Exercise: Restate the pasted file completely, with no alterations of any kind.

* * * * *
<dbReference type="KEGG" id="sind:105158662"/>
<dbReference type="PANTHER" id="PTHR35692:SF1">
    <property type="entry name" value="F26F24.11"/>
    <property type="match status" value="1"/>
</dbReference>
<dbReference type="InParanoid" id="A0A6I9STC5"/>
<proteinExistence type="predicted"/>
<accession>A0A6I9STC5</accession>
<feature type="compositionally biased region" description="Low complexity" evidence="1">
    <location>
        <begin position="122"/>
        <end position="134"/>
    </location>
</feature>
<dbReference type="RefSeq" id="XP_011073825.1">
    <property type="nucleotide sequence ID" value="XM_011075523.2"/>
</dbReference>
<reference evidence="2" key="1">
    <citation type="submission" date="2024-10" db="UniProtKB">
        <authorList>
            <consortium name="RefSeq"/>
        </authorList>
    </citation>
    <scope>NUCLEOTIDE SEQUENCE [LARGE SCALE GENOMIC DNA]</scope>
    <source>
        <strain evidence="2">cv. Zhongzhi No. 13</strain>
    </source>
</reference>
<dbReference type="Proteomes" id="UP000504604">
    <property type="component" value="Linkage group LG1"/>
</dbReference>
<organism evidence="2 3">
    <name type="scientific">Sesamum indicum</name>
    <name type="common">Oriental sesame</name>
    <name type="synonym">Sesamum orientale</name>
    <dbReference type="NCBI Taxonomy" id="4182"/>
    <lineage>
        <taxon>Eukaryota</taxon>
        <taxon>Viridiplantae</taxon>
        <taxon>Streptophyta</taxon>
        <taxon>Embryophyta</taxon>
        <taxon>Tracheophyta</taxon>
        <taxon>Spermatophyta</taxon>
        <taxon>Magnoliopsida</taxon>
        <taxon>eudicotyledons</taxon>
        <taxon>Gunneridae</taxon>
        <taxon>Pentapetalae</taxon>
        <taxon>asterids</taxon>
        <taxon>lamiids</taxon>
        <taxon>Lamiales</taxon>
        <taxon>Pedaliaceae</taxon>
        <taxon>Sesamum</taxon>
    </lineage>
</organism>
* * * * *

<dbReference type="KEGG" id="sind:105158662"/>
<dbReference type="PANTHER" id="PTHR35692:SF1">
    <property type="entry name" value="F26F24.11"/>
    <property type="match status" value="1"/>
</dbReference>
<dbReference type="InParanoid" id="A0A6I9STC5"/>
<proteinExistence type="predicted"/>
<accession>A0A6I9STC5</accession>
<feature type="compositionally biased region" description="Low complexity" evidence="1">
    <location>
        <begin position="122"/>
        <end position="134"/>
    </location>
</feature>
<dbReference type="RefSeq" id="XP_011073825.1">
    <property type="nucleotide sequence ID" value="XM_011075523.2"/>
</dbReference>
<reference evidence="2" key="1">
    <citation type="submission" date="2024-10" db="UniProtKB">
        <authorList>
            <consortium name="RefSeq"/>
        </authorList>
    </citation>
    <scope>NUCLEOTIDE SEQUENCE [LARGE SCALE GENOMIC DNA]</scope>
    <source>
        <strain evidence="2">cv. Zhongzhi No. 13</strain>
    </source>
</reference>
<dbReference type="Proteomes" id="UP000504604">
    <property type="component" value="Linkage group LG1"/>
</dbReference>
<organism evidence="2 3">
    <name type="scientific">Sesamum indicum</name>
    <name type="common">Oriental sesame</name>
    <name type="synonym">Sesamum orientale</name>
    <dbReference type="NCBI Taxonomy" id="4182"/>
    <lineage>
        <taxon>Eukaryota</taxon>
        <taxon>Viridiplantae</taxon>
        <taxon>Streptophyta</taxon>
        <taxon>Embryophyta</taxon>
        <taxon>Tracheophyta</taxon>
        <taxon>Spermatophyta</taxon>
        <taxon>Magnoliopsida</taxon>
        <taxon>eudicotyledons</taxon>
        <taxon>Gunneridae</taxon>
        <taxon>Pentapetalae</taxon>
        <taxon>asterids</taxon>
        <taxon>lamiids</taxon>
        <taxon>Lamiales</taxon>
        <taxon>Pedaliaceae</taxon>
        <taxon>Sesamum</taxon>
    </lineage>
</organism>